Making the Move from Project Management to Product Management (Yes, it Can Be Done)

So, you’re a project manager interested in transitioning to a product management career. You’re not alone. We speak with a lot of project managers looking to make this leap, often for similar reasons. Many tell us they’d like to move into a more strategic role or to have a greater impact on their company. And most say bringing products to market looks exciting.

We couldn’t agree more. At ProductPlan, we think those are just some of the many reasons a product management career can be so rewarding. That’s why we encourage anyone interested in doing so to pursue a career as a product manager, whatever their professional background is.

The good news for you is that, as a project manager, you already have some of the experience and skills needed to become a product manager. But the two roles are very different. Making the transition will require you learn many skills you might not have acquired in your project management career.

In this article we’ll help you:

  • Ask yourself the key questions to determine if becoming a product manager is the right move for your career.
  • Get a better understanding of the similarities and differences between these two roles.
  • Develop a strategic plan for beginning your transition to a product management career.

Do you really want to be a product manager?

If so, you’ll want to make sure you can honestly answer yes to most of these questions.

1. Will I be comfortable delegating the day-to-day logistical tasks of product development to someone else?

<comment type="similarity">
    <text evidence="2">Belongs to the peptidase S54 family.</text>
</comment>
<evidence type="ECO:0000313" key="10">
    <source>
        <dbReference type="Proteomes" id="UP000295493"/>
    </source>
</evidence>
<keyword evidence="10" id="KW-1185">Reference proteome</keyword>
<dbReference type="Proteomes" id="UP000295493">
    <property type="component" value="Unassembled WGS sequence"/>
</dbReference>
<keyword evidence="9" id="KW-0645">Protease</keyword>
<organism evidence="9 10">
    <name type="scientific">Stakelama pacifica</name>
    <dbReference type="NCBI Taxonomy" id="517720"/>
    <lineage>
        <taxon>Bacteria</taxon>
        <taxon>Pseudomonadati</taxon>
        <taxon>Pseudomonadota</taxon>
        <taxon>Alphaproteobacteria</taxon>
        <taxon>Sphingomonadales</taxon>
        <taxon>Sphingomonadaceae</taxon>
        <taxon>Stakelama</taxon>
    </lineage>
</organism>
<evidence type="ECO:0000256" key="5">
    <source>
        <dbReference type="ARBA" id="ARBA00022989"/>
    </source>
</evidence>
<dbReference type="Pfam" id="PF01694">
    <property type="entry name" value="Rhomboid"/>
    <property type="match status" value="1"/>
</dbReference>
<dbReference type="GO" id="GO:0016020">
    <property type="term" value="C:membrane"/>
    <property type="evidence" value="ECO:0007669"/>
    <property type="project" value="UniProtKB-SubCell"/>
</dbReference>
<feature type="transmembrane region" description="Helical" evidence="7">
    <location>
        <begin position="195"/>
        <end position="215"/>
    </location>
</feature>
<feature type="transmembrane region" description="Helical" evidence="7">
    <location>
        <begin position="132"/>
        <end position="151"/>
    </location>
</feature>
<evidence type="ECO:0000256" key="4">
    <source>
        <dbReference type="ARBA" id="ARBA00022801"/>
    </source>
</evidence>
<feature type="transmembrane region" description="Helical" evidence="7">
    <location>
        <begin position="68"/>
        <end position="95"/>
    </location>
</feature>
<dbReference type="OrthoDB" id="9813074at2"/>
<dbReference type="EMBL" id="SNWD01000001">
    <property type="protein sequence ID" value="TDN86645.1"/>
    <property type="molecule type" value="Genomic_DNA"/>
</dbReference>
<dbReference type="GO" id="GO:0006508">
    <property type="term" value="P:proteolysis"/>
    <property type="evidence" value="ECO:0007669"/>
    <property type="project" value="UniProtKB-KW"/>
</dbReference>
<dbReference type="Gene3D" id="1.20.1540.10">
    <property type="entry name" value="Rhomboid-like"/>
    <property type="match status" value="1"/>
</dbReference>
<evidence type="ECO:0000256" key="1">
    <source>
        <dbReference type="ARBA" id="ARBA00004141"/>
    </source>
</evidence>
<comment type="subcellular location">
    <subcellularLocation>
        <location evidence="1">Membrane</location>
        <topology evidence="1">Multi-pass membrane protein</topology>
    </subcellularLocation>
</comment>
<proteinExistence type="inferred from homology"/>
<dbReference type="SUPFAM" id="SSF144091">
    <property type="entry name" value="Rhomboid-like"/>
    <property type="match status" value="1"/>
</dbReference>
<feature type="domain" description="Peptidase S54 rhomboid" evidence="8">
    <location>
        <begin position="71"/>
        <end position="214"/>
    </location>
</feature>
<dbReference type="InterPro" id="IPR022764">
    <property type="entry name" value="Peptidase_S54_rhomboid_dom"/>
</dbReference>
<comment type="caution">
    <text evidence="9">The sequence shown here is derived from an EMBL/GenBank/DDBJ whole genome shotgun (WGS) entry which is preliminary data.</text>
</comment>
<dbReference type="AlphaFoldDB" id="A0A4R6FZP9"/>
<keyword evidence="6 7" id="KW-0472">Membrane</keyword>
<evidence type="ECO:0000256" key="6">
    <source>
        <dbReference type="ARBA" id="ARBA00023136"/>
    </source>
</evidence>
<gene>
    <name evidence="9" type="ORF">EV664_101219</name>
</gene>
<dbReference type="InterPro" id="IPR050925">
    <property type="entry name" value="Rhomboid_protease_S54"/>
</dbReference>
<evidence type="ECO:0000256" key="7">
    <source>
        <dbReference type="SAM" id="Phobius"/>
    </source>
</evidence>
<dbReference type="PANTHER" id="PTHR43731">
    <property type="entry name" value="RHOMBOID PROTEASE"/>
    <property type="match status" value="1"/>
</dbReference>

As a project manager, you can dig into the details of a complex project and manage it day-to-day. Many project managers tell us they enjoy, even love, that process. They get to work closely with a cross-functional team, track a big to-do list, and move items from the “in progress” to the “completed” column. That can be extremely satisfying.

As a product manager, though, your role will be high-level and strategic. You will need to spend most of your time on big-picture issues: researching your market, brainstorming product ideas, and presenting plans to stakeholders. Though your priorities will shift, you’ll still be able to use your favorite project management tools.

That can be rewarding as well. But it means you will need to hand off your high-level product roadmap and let a project manager translate those strategic epics and themes into a tactical action plan. This means you could be giving up a lot of the satisfaction you have today checking off tasks as complete and getting a tangible sense every day of making progress.

2. Do I want to be the person held publicly responsible for my product’s successes… and failures?

You’ve probably heard product managers described as the “CEO of the product.” That can be great. It allows for a lot of creative and strategic freedom. But it can also be risky because CEOs often take the blame for their companies’ biggest missteps and failures.

In fact, it’s worth keeping in mind another common term for product managers: “One throat to choke.”

3. Am I ready for the difficult work of acquiring several new complex skills?

If you’re an experienced project manager, you probably already have several key traits needed to be successful as a product manager. We’ll discuss those below. But product managers must also be skilled in a number of different areas: persuasiveness, research, data analysis, and strategic vision, to name just a few.